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Beware: Simple Household Chores Can Cause Injuries

From cooking and vacuuming to using power tools and painting, you’re constantly on the move at home. Unfortunately, tackling household chores can sometimes cause injuries or trigger flare-ups of existing health issues. Many common tasks — including yardwork — often involve repetitive motions that can lead to nerve and tendon pain, causing short- and long-term injuries.

Risks of Common Household Chores

  • Cooking: In the kitchen, you can get cuts from sharp knives, burns from hot liquids or fractures from slamming kitchen drawers.

  • Using power tools: From cut hands to severed fingers, accidents from using power tools such as saws and lawnmowers can result in a trip to the ER.

  • Cleaning: When you’re vacuuming, mopping or cleaning ceiling fans, you’re repeating the same motions. This can cause repetitive-motion injuries with symptoms such as tingling, numbness, muscle pain and joint pain.

  • Yardwork: Raking leaves, clipping hedges, weeding, cutting tree branches — all these require repetitive motions, which can strain neck, arms, shoulders and back muscles along with irritating tendons and ligaments. Infection is a risk, too. If you’re pricked by a thorn or scratched by a branch, these seemingly simple wounds can be direct portals for infection from a fungus or bacteria that can cause bigger issues.

  • Home projects: When you’re painting, you’re engaged in repeated motions — sometimes overhead — which can exacerbate rotator cuff issues. When hammering or turning a screwdriver, you’re repeatedly extending, flexing and twisting your wrists, which can worsen wrist, forearm and elbow issues such as “golfer’s elbow” or “tennis elbow.”

  • Using step stools and ladders: For hard-to-reach areas, you might use a step stool or ladder. But these can be dangerous, especially if you lose your balance and fall on an outstretched hand, causing wrist or forearm fractures.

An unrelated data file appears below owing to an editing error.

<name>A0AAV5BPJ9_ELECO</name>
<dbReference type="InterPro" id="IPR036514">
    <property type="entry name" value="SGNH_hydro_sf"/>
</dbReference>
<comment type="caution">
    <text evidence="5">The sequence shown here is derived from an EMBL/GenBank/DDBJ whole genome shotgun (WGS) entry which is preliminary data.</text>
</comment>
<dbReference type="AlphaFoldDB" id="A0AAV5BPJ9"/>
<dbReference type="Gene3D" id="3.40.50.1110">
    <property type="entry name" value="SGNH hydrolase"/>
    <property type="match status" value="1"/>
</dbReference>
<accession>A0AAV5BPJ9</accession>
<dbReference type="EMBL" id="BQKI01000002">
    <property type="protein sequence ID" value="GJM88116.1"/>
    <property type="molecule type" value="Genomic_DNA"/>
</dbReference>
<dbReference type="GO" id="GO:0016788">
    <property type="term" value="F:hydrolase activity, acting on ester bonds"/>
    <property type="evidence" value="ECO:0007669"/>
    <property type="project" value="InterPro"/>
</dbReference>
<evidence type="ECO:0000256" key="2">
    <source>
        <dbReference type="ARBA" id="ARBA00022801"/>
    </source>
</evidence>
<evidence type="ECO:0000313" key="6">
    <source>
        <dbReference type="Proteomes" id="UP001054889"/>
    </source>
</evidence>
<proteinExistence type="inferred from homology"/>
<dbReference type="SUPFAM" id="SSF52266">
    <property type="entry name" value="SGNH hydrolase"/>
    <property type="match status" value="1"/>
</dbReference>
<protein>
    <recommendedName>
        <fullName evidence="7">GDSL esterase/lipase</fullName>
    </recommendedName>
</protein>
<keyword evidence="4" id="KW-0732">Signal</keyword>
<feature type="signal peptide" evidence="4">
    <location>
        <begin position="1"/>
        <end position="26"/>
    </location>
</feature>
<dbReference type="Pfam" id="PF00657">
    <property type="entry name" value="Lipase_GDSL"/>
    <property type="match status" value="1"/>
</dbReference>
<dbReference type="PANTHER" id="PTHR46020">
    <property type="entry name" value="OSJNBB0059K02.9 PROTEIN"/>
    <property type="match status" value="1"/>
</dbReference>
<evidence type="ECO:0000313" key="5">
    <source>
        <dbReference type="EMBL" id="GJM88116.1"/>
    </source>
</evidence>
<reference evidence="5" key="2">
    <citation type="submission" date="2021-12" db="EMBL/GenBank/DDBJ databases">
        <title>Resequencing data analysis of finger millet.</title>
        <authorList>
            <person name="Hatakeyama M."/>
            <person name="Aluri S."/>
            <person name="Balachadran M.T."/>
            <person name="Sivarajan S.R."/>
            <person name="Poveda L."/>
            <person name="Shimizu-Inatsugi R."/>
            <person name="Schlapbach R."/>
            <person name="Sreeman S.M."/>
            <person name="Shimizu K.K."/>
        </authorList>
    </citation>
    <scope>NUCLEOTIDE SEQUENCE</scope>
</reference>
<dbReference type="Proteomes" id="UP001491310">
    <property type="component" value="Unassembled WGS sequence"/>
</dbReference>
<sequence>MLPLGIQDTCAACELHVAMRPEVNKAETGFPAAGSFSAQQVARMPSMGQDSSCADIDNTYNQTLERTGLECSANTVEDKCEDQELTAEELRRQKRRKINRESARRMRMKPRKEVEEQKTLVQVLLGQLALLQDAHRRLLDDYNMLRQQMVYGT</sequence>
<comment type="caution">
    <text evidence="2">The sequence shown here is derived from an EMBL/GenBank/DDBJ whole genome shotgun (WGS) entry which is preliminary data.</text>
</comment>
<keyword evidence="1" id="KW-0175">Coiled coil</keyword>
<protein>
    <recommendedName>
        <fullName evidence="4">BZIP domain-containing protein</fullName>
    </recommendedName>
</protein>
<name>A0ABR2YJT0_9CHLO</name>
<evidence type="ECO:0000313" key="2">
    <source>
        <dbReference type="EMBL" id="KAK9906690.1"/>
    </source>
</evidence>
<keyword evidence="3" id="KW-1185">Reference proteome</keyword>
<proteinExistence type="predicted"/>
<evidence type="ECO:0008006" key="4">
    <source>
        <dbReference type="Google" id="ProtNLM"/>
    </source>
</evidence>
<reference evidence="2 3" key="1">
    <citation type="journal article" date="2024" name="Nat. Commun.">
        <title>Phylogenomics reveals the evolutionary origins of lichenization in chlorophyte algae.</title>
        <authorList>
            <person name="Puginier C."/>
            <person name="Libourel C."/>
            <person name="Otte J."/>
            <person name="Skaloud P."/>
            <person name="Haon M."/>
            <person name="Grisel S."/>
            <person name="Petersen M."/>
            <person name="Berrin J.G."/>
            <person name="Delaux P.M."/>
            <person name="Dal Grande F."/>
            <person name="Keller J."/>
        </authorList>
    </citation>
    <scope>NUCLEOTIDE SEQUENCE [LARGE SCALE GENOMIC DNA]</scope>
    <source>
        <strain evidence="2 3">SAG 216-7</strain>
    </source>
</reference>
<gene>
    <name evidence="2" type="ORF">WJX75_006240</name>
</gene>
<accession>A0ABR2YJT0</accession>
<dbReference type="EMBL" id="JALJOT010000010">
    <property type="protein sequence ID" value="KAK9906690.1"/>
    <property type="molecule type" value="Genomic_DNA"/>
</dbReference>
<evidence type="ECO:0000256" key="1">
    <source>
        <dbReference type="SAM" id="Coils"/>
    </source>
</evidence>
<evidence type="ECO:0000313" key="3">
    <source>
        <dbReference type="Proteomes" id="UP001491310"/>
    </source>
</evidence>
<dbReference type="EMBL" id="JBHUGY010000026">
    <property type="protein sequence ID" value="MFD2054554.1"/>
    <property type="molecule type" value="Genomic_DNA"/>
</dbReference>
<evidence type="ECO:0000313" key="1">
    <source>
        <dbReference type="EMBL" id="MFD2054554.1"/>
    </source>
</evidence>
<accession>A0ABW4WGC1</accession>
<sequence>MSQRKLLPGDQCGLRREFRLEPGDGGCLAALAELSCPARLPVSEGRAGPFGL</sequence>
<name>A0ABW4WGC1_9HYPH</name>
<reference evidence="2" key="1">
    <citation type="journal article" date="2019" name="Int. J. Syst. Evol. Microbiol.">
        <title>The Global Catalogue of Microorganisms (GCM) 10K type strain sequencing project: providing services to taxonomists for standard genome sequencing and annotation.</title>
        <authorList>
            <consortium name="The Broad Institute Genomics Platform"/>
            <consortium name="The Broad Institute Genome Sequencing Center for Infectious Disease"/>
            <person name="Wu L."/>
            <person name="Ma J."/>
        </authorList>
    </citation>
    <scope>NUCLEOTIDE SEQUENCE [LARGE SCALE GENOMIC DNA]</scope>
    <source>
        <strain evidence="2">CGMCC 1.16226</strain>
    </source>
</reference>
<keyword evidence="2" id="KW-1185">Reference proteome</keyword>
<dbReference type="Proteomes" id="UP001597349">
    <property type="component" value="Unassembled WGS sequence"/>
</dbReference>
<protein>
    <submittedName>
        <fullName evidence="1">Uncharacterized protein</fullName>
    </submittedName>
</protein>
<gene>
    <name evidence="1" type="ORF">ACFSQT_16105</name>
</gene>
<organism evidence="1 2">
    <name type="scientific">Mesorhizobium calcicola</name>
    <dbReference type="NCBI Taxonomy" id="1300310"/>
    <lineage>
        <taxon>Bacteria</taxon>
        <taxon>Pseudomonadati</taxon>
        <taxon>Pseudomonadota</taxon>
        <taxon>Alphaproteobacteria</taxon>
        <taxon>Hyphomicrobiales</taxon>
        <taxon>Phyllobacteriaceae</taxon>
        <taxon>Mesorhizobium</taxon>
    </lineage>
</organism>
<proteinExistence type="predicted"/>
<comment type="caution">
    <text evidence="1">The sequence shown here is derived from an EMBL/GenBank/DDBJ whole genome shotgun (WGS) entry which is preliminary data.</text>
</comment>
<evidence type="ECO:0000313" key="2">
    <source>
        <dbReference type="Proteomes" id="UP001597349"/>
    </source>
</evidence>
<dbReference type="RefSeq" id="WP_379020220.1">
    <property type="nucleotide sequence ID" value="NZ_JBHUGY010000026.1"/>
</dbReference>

When household tasks require repetitive movement, longer-term issues can arise. Examples of these include:

  •  Tendinitis

  • Rotator cuff pain

  • Trigger finger (one of your fingers gets stuck in a bent position)

  • Carpal tunnel syndrome

  • Tennis elbow (inflammation around the outside the elbow and forearm)

  • Golfer’s elbow (inflammation on the inner side of the arm and elbow)

Tips To Avoid Injuries

Many injuries can be prevented by taking simple precautions:

  • Learn safe cutting techniques. Keep knife blades sharp. Dull blades can cause sudden movements that lead to injury. When you’re using a sharp knife, protect your other hand by curling your fingers when you hold the vegetable or fruit and only exposing your knuckles to the knife. Always cut away from you and never use your palm as the cutting board. This is how many injuries occur while cutting avocados.

  • Keep everyday items within reach. Store items you use frequently on lower shelves to prevent falls instead of using a step stool to reach up high. If you need to use a step stool or ladder to reach for something or to clean a high spot, ask someone to hold the ladder while in use.

  • Wear gloves. Keep your hands, fingers and wrists safe from cuts by opting to wear gloves when doing yardwork. They can protect against scratches and punctures, which will prevent infections.

  • Unplug power tools and appliances. If your lawnmower jams or weed whacker gets tangled, disable the power before attempting to fix it, and never disable any safety guards. Many saws and power tools come with protective shields to operate them safely. Don’t remove them.

  • Limit alcohol and certain medications. Relax with a cold beverage after the work is complete and the tools are put away. If you’re working with sharp blades or power tools, avoid anything that makes you drowsy or impairs judgment.

  • Work with good lighting. Make sure your workspace is well-lit so you can see clearly.

  • Have a safety buddy. This is especially important when you’re using a step stool or ladder.

  • Take breaks and rotate between activities. If you're going to be reaching above your head repeatedly or doing any repetitive motion that causes soreness, do it for five to 10 minutes at a time. Take a break, then come back to it.

Rest and Recover

If you cut yourself, wash out the wound with soap and water and hold pressure to stop the bleeding. If bleeding does not stop within 15 minutes, or if you have any numbness, tingling or inability to move your fingers, go to the ER immediately.

It’s important to see a doctor for possible carpal tunnel syndrome if you’re experiencing severe numbness or tingling. This might be fixed with injections, splints or surgery. The same goes for trigger finger — if your fingers are popping or locking, see your doctor immediately.

For minor aches and pains, such as inflamed tendons, rest for two or three days and use the RICE technique (Rest, Ice, Compression, Elevation). If you still have continued pain after about a week, it’s time to make an appointment with your doctor.


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